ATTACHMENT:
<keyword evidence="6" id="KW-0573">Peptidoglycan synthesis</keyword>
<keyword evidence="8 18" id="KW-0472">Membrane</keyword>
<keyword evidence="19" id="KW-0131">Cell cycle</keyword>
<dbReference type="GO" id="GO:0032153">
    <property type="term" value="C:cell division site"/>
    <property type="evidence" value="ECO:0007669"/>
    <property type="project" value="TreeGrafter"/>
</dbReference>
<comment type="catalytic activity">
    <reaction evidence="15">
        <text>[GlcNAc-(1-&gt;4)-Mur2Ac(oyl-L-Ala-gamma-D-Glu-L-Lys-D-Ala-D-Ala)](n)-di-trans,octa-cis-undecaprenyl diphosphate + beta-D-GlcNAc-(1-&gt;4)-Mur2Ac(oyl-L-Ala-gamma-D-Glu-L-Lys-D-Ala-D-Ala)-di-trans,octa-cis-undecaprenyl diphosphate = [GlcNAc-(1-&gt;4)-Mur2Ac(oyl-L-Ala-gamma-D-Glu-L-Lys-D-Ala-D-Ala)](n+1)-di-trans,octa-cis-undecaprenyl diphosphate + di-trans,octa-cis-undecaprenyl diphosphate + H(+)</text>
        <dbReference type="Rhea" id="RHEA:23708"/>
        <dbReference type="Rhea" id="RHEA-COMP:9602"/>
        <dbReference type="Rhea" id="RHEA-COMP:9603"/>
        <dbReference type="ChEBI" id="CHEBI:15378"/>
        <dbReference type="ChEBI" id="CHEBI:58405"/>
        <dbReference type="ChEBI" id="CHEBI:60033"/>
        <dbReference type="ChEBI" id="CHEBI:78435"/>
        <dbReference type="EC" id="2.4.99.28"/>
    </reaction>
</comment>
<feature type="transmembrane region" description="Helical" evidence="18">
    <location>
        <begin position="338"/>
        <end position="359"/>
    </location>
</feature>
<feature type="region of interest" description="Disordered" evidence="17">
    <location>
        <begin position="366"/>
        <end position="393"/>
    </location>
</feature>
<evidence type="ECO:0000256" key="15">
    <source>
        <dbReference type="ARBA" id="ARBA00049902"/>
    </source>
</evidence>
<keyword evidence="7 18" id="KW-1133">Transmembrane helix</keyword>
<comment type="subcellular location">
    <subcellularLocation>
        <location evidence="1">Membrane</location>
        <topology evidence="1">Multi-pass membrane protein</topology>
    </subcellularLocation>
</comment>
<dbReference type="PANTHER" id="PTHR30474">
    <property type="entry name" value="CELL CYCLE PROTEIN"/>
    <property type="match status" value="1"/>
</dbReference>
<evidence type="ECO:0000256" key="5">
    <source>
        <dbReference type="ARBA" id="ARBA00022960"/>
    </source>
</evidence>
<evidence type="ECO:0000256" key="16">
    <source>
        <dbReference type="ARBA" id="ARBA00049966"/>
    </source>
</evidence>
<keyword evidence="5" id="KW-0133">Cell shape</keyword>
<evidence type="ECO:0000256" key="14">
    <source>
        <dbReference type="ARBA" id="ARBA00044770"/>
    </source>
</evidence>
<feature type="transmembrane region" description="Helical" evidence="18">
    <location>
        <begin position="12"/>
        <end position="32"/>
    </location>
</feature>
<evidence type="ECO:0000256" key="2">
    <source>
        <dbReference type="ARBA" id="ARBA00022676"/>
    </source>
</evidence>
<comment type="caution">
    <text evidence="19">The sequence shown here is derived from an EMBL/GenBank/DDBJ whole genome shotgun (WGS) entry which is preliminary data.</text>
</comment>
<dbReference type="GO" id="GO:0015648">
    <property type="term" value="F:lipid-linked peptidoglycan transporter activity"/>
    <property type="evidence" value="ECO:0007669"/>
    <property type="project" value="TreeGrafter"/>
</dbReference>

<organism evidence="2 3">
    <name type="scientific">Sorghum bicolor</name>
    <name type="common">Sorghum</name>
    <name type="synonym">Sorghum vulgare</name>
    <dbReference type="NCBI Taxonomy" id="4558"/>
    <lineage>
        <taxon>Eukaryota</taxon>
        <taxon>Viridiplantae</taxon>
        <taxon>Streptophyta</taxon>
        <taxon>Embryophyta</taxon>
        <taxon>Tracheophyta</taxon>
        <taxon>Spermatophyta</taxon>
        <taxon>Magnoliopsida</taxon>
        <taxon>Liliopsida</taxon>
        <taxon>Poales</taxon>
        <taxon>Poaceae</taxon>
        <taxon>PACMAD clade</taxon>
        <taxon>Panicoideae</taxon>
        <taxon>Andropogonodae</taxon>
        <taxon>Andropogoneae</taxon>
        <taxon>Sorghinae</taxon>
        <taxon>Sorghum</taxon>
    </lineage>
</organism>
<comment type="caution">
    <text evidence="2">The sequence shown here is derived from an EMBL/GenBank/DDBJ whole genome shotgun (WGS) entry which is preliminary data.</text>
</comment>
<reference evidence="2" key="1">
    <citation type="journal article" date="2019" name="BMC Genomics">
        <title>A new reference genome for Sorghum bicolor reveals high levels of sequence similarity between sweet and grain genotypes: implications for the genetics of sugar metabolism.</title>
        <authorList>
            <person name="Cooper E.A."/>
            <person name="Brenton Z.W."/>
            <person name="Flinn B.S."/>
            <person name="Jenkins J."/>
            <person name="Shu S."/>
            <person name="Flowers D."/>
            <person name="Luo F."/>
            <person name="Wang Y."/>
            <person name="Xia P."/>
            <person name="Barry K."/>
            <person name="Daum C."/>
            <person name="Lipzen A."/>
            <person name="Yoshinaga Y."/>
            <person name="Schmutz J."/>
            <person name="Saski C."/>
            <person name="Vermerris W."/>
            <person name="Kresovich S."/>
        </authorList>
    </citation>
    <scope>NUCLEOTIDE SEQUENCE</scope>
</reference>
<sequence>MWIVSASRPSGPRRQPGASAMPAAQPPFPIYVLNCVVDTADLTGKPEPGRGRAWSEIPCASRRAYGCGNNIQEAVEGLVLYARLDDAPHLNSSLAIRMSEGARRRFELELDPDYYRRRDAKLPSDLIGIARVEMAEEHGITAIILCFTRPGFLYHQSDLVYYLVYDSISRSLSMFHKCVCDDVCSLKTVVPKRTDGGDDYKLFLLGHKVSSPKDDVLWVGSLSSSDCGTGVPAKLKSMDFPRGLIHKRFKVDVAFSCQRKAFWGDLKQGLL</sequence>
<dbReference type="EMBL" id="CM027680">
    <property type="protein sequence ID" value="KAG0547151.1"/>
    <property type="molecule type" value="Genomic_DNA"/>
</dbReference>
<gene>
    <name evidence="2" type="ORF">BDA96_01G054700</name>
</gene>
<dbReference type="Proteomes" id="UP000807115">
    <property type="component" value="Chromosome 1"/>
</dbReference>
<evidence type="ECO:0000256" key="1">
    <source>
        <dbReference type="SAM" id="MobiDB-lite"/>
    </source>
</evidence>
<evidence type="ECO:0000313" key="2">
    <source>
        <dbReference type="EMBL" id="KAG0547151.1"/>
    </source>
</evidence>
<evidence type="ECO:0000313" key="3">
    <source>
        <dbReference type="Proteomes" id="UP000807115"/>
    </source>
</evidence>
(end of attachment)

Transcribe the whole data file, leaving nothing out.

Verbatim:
<keyword evidence="6" id="KW-0573">Peptidoglycan synthesis</keyword>
<keyword evidence="8 18" id="KW-0472">Membrane</keyword>
<keyword evidence="19" id="KW-0131">Cell cycle</keyword>
<dbReference type="GO" id="GO:0032153">
    <property type="term" value="C:cell division site"/>
    <property type="evidence" value="ECO:0007669"/>
    <property type="project" value="TreeGrafter"/>
</dbReference>
<comment type="catalytic activity">
    <reaction evidence="15">
        <text>[GlcNAc-(1-&gt;4)-Mur2Ac(oyl-L-Ala-gamma-D-Glu-L-Lys-D-Ala-D-Ala)](n)-di-trans,octa-cis-undecaprenyl diphosphate + beta-D-GlcNAc-(1-&gt;4)-Mur2Ac(oyl-L-Ala-gamma-D-Glu-L-Lys-D-Ala-D-Ala)-di-trans,octa-cis-undecaprenyl diphosphate = [GlcNAc-(1-&gt;4)-Mur2Ac(oyl-L-Ala-gamma-D-Glu-L-Lys-D-Ala-D-Ala)](n+1)-di-trans,octa-cis-undecaprenyl diphosphate + di-trans,octa-cis-undecaprenyl diphosphate + H(+)</text>
        <dbReference type="Rhea" id="RHEA:23708"/>
        <dbReference type="Rhea" id="RHEA-COMP:9602"/>
        <dbReference type="Rhea" id="RHEA-COMP:9603"/>
        <dbReference type="ChEBI" id="CHEBI:15378"/>
        <dbReference type="ChEBI" id="CHEBI:58405"/>
        <dbReference type="ChEBI" id="CHEBI:60033"/>
        <dbReference type="ChEBI" id="CHEBI:78435"/>
        <dbReference type="EC" id="2.4.99.28"/>
    </reaction>
</comment>
<feature type="transmembrane region" description="Helical" evidence="18">
    <location>
        <begin position="338"/>
        <end position="359"/>
    </location>
</feature>
<feature type="region of interest" description="Disordered" evidence="17">
    <location>
        <begin position="366"/>
        <end position="393"/>
    </location>
</feature>
<evidence type="ECO:0000256" key="15">
    <source>
        <dbReference type="ARBA" id="ARBA00049902"/>
    </source>
</evidence>
<keyword evidence="7 18" id="KW-1133">Transmembrane helix</keyword>
<comment type="subcellular location">
    <subcellularLocation>
        <location evidence="1">Membrane</location>
        <topology evidence="1">Multi-pass membrane protein</topology>
    </subcellularLocation>
</comment>
<dbReference type="PANTHER" id="PTHR30474">
    <property type="entry name" value="CELL CYCLE PROTEIN"/>
    <property type="match status" value="1"/>
</dbReference>
<evidence type="ECO:0000256" key="5">
    <source>
        <dbReference type="ARBA" id="ARBA00022960"/>
    </source>
</evidence>
<evidence type="ECO:0000256" key="16">
    <source>
        <dbReference type="ARBA" id="ARBA00049966"/>
    </source>
</evidence>
<keyword evidence="5" id="KW-0133">Cell shape</keyword>
<evidence type="ECO:0000256" key="14">
    <source>
        <dbReference type="ARBA" id="ARBA00044770"/>
    </source>
</evidence>
<feature type="transmembrane region" description="Helical" evidence="18">
    <location>
        <begin position="12"/>
        <end position="32"/>
    </location>
</feature>
<evidence type="ECO:0000256" key="2">
    <source>
        <dbReference type="ARBA" id="ARBA00022676"/>
    </source>
</evidence>
<comment type="caution">
    <text evidence="19">The sequence shown here is derived from an EMBL/GenBank/DDBJ whole genome shotgun (WGS) entry which is preliminary data.</text>
</comment>
<dbReference type="GO" id="GO:0015648">
    <property type="term" value="F:lipid-linked peptidoglycan transporter activity"/>
    <property type="evidence" value="ECO:0007669"/>
    <property type="project" value="TreeGrafter"/>
</dbReference>

<organism evidence="2 3">
    <name type="scientific">Sorghum bicolor</name>
    <name type="common">Sorghum</name>
    <name type="synonym">Sorghum vulgare</name>
    <dbReference type="NCBI Taxonomy" id="4558"/>
    <lineage>
        <taxon>Eukaryota</taxon>
        <taxon>Viridiplantae</taxon>
        <taxon>Streptophyta</taxon>
        <taxon>Embryophyta</taxon>
        <taxon>Tracheophyta</taxon>
        <taxon>Spermatophyta</taxon>
        <taxon>Magnoliopsida</taxon>
        <taxon>Liliopsida</taxon>
        <taxon>Poales</taxon>
        <taxon>Poaceae</taxon>
        <taxon>PACMAD clade</taxon>
        <taxon>Panicoideae</taxon>
        <taxon>Andropogonodae</taxon>
        <taxon>Andropogoneae</taxon>
        <taxon>Sorghinae</taxon>
        <taxon>Sorghum</taxon>
    </lineage>
</organism>
<comment type="caution">
    <text evidence="2">The sequence shown here is derived from an EMBL/GenBank/DDBJ whole genome shotgun (WGS) entry which is preliminary data.</text>
</comment>
<reference evidence="2" key="1">
    <citation type="journal article" date="2019" name="BMC Genomics">
        <title>A new reference genome for Sorghum bicolor reveals high levels of sequence similarity between sweet and grain genotypes: implications for the genetics of sugar metabolism.</title>
        <authorList>
            <person name="Cooper E.A."/>
            <person name="Brenton Z.W."/>
            <person name="Flinn B.S."/>
            <person name="Jenkins J."/>
            <person name="Shu S."/>
            <person name="Flowers D."/>
            <person name="Luo F."/>
            <person name="Wang Y."/>
            <person name="Xia P."/>
            <person name="Barry K."/>
            <person name="Daum C."/>
            <person name="Lipzen A."/>
            <person name="Yoshinaga Y."/>
            <person name="Schmutz J."/>
            <person name="Saski C."/>
            <person name="Vermerris W."/>
            <person name="Kresovich S."/>
        </authorList>
    </citation>
    <scope>NUCLEOTIDE SEQUENCE</scope>
</reference>
<sequence>MWIVSASRPSGPRRQPGASAMPAAQPPFPIYVLNCVVDTADLTGKPEPGRGRAWSEIPCASRRAYGCGNNIQEAVEGLVLYARLDDAPHLNSSLAIRMSEGARRRFELELDPDYYRRRDAKLPSDLIGIARVEMAEEHGITAIILCFTRPGFLYHQSDLVYYLVYDSISRSLSMFHKCVCDDVCSLKTVVPKRTDGGDDYKLFLLGHKVSSPKDDVLWVGSLSSSDCGTGVPAKLKSMDFPRGLIHKRFKVDVAFSCQRKAFWGDLKQGLL</sequence>
<dbReference type="EMBL" id="CM027680">
    <property type="protein sequence ID" value="KAG0547151.1"/>
    <property type="molecule type" value="Genomic_DNA"/>
</dbReference>
<gene>
    <name evidence="2" type="ORF">BDA96_01G054700</name>
</gene>
<dbReference type="Proteomes" id="UP000807115">
    <property type="component" value="Chromosome 1"/>
</dbReference>
<evidence type="ECO:0000256" key="1">
    <source>
        <dbReference type="SAM" id="MobiDB-lite"/>
    </source>
</evidence>
<evidence type="ECO:0000313" key="2">
    <source>
        <dbReference type="EMBL" id="KAG0547151.1"/>
    </source>
</evidence>
<evidence type="ECO:0000313" key="3">
    <source>
        <dbReference type="Proteomes" id="UP000807115"/>
    </source>
</evidence>